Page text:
Mildura Victoria 3502
Dear Co-Design Body
Submission to Co-design process
I have long been engaged in various positions by Maraura/Thangkaali senior estate holders (within Paakantyi language block) in far south west NSW. Such engagements have involved me in such as the lower Paaka (Darling River) and Willandra Lakes World heritage Area (site of world oldest ritual cremation and ritual ochre burials) and Lake Victoria water storage (site of one of world largest pre industrial cemeteries). I have also been fortunate to have studied numerous subjects of interest at various Australian tertiary institutions. I acted as the National Native Title Tribunal registered representative for the Applicant in the fully NNTT registered Pooncarie Barkandji (Paakantyi) applications for determination of Native Title in western NSW between 1995 to 2002. I have represented Maraura/Thangkaali estate holders (and many other senior estate holders within other First Nations within the Paakantyi language block) before the NSW Land and Environment Court, NSW Supreme Court, and Federal Court of Australia (and Federal Court of Appeal). An unpublished academic paper authored by me (pertaining to historical/current NSW property law and Aboriginal land/water rights in far west NSW) was cited by the Hon Justice Biscoe in the NSW Land and Environment Court in 2014. I continue to have a small involvement in that particular legal matter and which matter currently remains on foot within the NSW Supreme Court
Why do you think the Uluru Statement from the Heart is important?
The Statement released at Uluru (the cumulation of prior dialogues) mirrors the long held aspirations of many persons pertaining to a need for a "truth" commission alongside a process to progress Treaties with the hundreds and hundreds of separate and independent First Nations across the Australian continent and surrounding islands. The call for a First Nations' 'voice' to Commonwealth law makers (Parliament) has been long sustained.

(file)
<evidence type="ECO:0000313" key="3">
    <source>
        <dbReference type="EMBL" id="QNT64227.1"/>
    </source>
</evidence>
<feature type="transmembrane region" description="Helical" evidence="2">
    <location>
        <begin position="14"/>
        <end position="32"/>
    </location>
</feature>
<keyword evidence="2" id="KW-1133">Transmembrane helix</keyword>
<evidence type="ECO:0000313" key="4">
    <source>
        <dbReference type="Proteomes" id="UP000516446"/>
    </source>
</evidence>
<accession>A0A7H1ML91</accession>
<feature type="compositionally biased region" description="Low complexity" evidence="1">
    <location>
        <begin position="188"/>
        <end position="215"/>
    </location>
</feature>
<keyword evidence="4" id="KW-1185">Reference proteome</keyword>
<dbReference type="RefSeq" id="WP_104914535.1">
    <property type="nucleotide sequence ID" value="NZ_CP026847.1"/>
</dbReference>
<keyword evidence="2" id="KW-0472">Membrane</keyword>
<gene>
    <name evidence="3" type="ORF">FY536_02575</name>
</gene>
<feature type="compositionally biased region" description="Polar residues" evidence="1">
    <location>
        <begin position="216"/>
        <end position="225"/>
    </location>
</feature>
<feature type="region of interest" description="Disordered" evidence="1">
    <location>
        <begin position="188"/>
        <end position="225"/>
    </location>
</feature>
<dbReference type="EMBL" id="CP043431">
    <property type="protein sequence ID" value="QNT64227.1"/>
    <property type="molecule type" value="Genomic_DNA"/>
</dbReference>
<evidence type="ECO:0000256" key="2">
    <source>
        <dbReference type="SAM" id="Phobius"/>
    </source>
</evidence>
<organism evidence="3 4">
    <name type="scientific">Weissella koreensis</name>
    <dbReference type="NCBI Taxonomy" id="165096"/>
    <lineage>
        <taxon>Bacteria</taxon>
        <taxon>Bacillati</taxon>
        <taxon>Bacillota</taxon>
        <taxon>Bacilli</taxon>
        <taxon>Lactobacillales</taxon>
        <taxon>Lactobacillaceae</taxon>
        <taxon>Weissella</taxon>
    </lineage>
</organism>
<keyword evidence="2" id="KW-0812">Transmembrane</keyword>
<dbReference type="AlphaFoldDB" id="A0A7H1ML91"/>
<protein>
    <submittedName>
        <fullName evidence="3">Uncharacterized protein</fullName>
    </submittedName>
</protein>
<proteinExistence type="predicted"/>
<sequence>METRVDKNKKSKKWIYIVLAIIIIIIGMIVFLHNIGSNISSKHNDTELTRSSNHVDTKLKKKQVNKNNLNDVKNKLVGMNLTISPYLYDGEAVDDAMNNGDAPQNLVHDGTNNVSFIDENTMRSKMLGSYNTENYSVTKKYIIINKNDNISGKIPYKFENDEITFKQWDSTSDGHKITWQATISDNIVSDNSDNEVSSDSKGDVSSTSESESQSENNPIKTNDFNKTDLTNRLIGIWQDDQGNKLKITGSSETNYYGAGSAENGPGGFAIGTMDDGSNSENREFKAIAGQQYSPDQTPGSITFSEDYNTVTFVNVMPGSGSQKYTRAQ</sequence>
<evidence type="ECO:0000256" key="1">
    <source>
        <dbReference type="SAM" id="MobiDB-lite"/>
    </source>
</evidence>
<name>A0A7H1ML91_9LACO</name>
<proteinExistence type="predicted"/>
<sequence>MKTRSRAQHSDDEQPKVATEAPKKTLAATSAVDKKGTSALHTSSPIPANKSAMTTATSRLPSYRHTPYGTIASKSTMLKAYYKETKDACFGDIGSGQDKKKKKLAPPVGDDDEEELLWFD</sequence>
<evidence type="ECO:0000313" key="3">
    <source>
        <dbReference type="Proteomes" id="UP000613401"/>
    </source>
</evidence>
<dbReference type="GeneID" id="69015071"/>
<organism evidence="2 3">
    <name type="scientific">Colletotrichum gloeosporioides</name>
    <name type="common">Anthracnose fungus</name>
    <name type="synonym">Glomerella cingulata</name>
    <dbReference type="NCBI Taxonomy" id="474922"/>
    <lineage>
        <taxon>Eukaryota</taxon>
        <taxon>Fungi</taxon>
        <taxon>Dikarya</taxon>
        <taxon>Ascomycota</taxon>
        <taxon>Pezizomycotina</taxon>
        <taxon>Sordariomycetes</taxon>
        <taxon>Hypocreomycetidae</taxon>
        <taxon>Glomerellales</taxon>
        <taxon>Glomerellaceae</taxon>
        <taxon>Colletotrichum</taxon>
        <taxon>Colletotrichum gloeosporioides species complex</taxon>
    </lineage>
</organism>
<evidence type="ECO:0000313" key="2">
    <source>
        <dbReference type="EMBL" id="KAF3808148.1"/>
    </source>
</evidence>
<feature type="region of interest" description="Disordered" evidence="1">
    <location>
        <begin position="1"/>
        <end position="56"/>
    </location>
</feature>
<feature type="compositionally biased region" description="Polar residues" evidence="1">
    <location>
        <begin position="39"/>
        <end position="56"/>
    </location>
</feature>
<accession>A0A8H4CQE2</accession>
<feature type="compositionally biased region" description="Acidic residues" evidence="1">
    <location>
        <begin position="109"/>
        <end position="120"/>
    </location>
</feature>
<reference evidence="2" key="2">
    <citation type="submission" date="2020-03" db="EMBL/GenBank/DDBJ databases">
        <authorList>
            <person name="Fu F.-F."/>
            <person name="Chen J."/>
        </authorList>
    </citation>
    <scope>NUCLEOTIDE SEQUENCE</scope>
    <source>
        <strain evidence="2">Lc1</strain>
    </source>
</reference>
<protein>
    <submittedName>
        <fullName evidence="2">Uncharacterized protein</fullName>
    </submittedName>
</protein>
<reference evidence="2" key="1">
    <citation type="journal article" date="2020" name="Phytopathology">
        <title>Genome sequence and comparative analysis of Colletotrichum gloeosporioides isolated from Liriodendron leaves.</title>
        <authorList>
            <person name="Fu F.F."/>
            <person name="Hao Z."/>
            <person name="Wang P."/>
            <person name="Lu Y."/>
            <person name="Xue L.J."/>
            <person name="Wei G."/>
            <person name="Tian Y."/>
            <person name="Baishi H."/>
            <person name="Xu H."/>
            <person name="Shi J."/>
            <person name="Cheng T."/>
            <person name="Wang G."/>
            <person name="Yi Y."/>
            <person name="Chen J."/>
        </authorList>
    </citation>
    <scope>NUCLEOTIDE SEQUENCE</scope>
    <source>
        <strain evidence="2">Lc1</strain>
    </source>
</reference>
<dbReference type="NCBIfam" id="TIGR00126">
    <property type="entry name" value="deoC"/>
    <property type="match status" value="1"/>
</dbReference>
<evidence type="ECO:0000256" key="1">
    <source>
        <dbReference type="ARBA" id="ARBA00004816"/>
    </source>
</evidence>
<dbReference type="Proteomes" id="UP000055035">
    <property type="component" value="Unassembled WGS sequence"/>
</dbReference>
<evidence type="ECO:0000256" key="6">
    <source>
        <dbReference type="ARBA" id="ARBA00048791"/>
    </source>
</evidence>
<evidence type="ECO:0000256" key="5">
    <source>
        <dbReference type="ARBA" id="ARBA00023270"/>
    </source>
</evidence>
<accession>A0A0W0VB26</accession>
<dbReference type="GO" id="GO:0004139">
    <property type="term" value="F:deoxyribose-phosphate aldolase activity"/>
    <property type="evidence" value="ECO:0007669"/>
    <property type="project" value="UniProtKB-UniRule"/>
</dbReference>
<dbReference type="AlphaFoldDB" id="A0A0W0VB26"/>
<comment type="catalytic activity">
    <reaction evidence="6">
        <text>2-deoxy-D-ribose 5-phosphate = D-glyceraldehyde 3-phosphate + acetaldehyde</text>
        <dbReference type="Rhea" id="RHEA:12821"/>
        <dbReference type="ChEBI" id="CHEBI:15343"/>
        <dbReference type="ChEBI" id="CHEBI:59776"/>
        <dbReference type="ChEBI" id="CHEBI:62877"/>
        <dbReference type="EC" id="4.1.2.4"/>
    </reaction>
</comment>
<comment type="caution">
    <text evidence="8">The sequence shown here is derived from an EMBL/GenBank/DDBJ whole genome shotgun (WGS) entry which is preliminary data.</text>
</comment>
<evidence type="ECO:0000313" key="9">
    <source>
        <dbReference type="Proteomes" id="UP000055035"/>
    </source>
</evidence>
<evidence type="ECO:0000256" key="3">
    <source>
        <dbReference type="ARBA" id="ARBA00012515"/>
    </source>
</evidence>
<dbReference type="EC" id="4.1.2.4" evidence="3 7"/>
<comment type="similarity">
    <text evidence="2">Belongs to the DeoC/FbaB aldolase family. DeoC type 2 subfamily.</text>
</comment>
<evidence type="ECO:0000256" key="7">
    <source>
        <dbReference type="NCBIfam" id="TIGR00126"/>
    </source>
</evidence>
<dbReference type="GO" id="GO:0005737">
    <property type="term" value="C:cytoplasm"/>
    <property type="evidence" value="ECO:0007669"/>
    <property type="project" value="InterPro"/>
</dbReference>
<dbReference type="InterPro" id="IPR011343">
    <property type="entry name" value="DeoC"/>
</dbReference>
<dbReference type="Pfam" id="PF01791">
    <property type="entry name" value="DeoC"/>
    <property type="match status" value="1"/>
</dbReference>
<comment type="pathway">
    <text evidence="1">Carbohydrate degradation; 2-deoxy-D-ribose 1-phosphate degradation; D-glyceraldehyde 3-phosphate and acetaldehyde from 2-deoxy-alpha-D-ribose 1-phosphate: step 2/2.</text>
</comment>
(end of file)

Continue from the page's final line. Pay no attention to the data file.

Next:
How could a Voice to Parliament improve the lives of your community?
A First Nations' 'voice' to Parliament for each and every First Nation (that determine themselves to participate in process) seems the most reasonable and effective reform to deliver positive outcomes across many areas. Given the massive significance of the cultural material within the respective kiira kiiras of the various First Nations of such as the Paakantyi language block in western NSW (and parts of Victoria and South Australia) it is important the First Nations (traditional owners and senior estate holders) have the opportunity of a 'voice' to Commonwealth law makers (Parliament).
Why do you think it's important to enshrine the Voice to Parliament in the Constitution, rather than include it only in legislation?
Any 'voice' to Commonwealth lawmakers (Parliament) should be enshrined within the Australian Constitution. Not only does such action offer a basic symbolic constitutional recognition that is long overdue but also offers a well overdue constitutional reform to allow an opportunity for First Nations to formally continue to voice their views to Commonwealth lawmakers on matters affecting them.
Why is it important for Indigenous people to have a say in the matters that affect them?
It is particularly important that all First Nations have a 'voice' to Commonwealth lawmakers (Parliament) in matters that directly (and indirectly) affect them and their kiira kiira (country). In many instances First Nations persons have become a minority community within a larger minority 'Aboriginal and Torres Strait Islander' community currently residing on kirra kiira (country). Whilst First Nation senior estate holders recognise a need for all Indigenous persons to have a 'voice', nonetheless First Nation senior estate holders note such 'Indigenous voice' (in the form of local and regional councils or otherwise) should not further diminish the voice of traditional owners (First Nations) on kiira kiira (country).
I most respectfully submit that implementing any proposed 'voice' that only permits the views of an homogenised 'Aboriginal and Torres Strait Islander' community and which diminishes in any way the empowerment of a voice of First Nations' persons is essentially implementing a racist policy.